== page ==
Posted: 14 December 2021
Due to the challenges of the pandemic, and attention being focused on delivering safe and effective care and support, we took the decision to pause our Accolades awards this year.
Instead, we launched our first ever Accolades awards magazine to keep the spirit of the awards alive. We caught up with our 2020 winners to find out how they’ve been working through the pandemic, and to share ideas and best practice.
As we reach the end of the year, find out more about what our recent Accolades winners have been doing over the past year and how they’ve been managing the impact of the pandemic.
Future Directions CIC
Future Directions CIC were recognised in our Accolades awards for their innovative and effective approach to recruitment.
Being creative and adaptable has been important to Future Directions in managing the pandemic and their recruitment. They introduced virtual interviews and fast-tracked their onboarding process for new staff to two-days, making sure to still pack in as much valuable learning in this shorter time period.
They’ve also looked outside of the social care sector and brought in many staff who are new to care, from other sectors such as recruitment, where many people have been made redundant.
For Future Directions, values-based recruitment has always been key to their hiring process – and it works, with very low turnover rates. The organisation is keen to recruit from the local community and advertise roles locally on notice boards and door-to-door. They also run a refer-a-friend scheme.
They’re also about to trial a recruitment policy developed by Timpson and based on the Mr Men and Little Miss characters. The Mr Men and Little Miss characters have been renamed to fit the Future Directions values, and the goal is to match recruits to the personality traits of the characters which fit their values.
Manor Community were an Accolades winner thanks to their strong approach to leadership and management, which has been vital through the pandemic.
At the start of the pandemic, all management teams completed a 12-week training course on resilience, to allow them to effectively support their team.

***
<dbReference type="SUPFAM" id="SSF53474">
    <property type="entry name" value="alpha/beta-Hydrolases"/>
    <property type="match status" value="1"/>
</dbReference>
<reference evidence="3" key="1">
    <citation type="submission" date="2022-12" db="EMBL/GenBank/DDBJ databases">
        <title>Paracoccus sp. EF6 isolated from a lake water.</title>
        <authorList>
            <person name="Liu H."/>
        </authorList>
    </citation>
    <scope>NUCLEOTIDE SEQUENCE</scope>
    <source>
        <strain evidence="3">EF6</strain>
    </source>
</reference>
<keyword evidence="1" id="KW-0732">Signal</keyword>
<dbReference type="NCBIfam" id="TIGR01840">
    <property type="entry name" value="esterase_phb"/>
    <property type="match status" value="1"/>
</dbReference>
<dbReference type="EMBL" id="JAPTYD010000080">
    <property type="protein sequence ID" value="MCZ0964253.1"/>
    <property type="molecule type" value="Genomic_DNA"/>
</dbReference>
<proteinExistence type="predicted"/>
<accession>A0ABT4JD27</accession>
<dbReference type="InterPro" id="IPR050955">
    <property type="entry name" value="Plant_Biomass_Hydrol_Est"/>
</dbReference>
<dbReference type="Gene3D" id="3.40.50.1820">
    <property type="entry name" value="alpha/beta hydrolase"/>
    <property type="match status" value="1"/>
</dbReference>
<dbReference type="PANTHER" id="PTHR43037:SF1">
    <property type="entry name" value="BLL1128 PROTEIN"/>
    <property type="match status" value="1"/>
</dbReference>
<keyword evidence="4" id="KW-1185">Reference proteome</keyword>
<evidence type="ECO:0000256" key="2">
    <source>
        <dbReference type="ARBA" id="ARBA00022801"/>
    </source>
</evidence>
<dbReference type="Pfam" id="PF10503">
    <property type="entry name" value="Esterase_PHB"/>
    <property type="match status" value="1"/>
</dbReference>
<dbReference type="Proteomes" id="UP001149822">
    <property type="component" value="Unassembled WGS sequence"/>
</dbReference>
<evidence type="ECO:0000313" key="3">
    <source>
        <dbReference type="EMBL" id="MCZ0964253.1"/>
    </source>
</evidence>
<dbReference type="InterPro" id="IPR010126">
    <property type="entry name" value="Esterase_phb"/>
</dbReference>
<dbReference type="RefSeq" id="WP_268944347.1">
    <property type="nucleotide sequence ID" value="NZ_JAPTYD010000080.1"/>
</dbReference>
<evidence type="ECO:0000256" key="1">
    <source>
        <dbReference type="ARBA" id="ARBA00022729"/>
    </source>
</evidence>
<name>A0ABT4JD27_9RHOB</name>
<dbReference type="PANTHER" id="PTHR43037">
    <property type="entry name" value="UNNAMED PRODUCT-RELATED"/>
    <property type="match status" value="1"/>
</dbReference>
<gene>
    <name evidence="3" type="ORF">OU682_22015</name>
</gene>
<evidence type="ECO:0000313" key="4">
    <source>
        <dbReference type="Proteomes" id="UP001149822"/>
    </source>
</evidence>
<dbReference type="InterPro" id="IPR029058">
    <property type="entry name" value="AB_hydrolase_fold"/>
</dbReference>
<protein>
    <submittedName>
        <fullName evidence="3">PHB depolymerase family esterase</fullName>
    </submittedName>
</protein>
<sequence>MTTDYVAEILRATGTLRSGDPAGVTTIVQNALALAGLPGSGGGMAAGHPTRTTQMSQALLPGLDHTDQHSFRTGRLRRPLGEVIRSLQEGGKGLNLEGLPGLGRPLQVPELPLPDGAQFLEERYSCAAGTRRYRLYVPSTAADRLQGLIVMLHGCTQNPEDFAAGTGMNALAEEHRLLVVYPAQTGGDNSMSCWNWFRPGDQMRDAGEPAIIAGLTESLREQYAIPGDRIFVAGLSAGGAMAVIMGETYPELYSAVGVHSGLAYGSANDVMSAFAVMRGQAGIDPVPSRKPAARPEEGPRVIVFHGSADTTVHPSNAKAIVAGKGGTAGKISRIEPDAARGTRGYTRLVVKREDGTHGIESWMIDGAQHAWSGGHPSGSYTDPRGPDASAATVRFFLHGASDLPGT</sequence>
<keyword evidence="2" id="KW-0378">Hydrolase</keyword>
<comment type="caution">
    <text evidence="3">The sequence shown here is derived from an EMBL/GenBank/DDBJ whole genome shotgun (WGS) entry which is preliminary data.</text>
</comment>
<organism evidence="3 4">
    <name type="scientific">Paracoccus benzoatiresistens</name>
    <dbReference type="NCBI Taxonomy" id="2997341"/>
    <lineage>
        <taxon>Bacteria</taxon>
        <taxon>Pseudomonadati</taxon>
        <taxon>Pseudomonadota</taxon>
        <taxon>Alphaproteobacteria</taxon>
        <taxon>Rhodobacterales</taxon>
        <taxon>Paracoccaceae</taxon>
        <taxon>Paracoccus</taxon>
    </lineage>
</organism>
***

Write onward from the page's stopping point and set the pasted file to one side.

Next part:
They told us that their organisation’s tight-knit culture, and a dedication to strong internal communications, learning and reflection, has helped bolster support for team members and keep staff turnover low throughout the pandemic. They also highlighted the importance of having an open and honest culture in supporting staff to be able to discuss concerns and challenges through the pandemic.
Carly Smith, Registered Community Care Manager at Manor Community, said:
“We found that because of our company culture, staff were able to openly discuss concerns, both personal and professional, allowing management to rapidly find solutions.”
Rooted in the local community, Lewisham Nexus puts the people they support at the heart of everything they do. Nexus’ motto is ‘nothing about me without me’, and everything is designed to empower the people they support, to take control of their lives and be more independent.
The organisation also has a focus on recruiting people with a learning disability into their care team. Currently 8% of their staff are people with a learning disability and the company has a long-term mission to increase that number.
People with a learning disability are included at every stage of the recruitment process to ensure they’re hiring people with the right values.
Recruiting locally is also important, with 67% of their team being local to Lewisham. The organisation has a low turnover rate of less than 5% and is very proud that 80% of their staff have been with them for over five years.
Supporting staff during the pandemic was key, and this involved providing virtual opportunities to connect, as well as practical support including a supermarket voucher. All temporary staff were also moved onto full-time contracts to provide stability at this time.
Community Integrated Care
The COVID-19 pandemic has seen Community Integrated Care support its colleagues in a range of new and innovative ways, ensuring their employees have felt rewarded and valued for the work they’ve done in the most challenging of times.
This has included the creation of a suite of wellbeing initiatives, enhanced recognition schemes, and the launch of a sector wide campaign, ‘Unfair to care’, which is lobbying the government for better pay and conditions in social care.
The organisation also introduced an emergency pay response, which offered an enhanced hourly pay rate for several months throughout 2020 as well as improved sick pay for anyone impacted by COVID-19.
They also took measures to show their gratitude to staff, including delivering treat boxes to staff and sending thank you letters to staff’s children for supporting them during this time.
The organisation which is proud to speak out about support for social care, was also featured in BBC Panorama’s programme The Forgotten Frontline which followed the team as they managed the impact of the pandemic and continued to deliver vital support among these challenges.
Find out more about our Accolades winners and read their stories in full in our Accolades magazine.
See more reflections from the past year with our #2021Highlights.